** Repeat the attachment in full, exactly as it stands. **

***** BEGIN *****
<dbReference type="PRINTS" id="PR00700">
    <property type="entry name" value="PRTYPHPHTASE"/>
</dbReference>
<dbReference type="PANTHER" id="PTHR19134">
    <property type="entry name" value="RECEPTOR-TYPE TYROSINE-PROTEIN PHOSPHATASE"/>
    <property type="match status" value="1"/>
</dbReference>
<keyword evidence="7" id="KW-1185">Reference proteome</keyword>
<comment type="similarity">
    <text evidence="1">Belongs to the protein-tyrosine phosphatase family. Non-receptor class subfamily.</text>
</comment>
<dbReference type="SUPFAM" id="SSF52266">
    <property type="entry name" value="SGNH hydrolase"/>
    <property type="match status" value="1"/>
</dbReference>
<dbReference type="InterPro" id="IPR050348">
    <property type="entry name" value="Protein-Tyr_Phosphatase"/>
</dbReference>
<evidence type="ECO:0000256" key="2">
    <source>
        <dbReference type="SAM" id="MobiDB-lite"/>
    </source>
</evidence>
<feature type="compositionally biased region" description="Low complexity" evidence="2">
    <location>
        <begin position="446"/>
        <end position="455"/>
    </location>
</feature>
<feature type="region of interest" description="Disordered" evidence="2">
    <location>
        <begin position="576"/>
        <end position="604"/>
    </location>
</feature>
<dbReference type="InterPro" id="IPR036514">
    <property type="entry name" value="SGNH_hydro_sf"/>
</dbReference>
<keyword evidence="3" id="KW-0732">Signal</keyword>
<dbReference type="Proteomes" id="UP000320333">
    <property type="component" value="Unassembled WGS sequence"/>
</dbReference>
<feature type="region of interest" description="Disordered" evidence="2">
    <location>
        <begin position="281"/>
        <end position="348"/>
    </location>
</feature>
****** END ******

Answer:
<dbReference type="PRINTS" id="PR00700">
    <property type="entry name" value="PRTYPHPHTASE"/>
</dbReference>
<dbReference type="PANTHER" id="PTHR19134">
    <property type="entry name" value="RECEPTOR-TYPE TYROSINE-PROTEIN PHOSPHATASE"/>
    <property type="match status" value="1"/>
</dbReference>
<keyword evidence="7" id="KW-1185">Reference proteome</keyword>
<comment type="similarity">
    <text evidence="1">Belongs to the protein-tyrosine phosphatase family. Non-receptor class subfamily.</text>
</comment>
<dbReference type="SUPFAM" id="SSF52266">
    <property type="entry name" value="SGNH hydrolase"/>
    <property type="match status" value="1"/>
</dbReference>
<dbReference type="InterPro" id="IPR050348">
    <property type="entry name" value="Protein-Tyr_Phosphatase"/>
</dbReference>
<evidence type="ECO:0000256" key="2">
    <source>
        <dbReference type="SAM" id="MobiDB-lite"/>
    </source>
</evidence>
<feature type="compositionally biased region" description="Low complexity" evidence="2">
    <location>
        <begin position="446"/>
        <end position="455"/>
    </location>
</feature>
<feature type="region of interest" description="Disordered" evidence="2">
    <location>
        <begin position="576"/>
        <end position="604"/>
    </location>
</feature>
<dbReference type="InterPro" id="IPR036514">
    <property type="entry name" value="SGNH_hydro_sf"/>
</dbReference>
<keyword evidence="3" id="KW-0732">Signal</keyword>
<dbReference type="Proteomes" id="UP000320333">
    <property type="component" value="Unassembled WGS sequence"/>
</dbReference>
<feature type="region of interest" description="Disordered" evidence="2">
    <location>
        <begin position="281"/>
        <end position="348"/>
    </location>
</feature>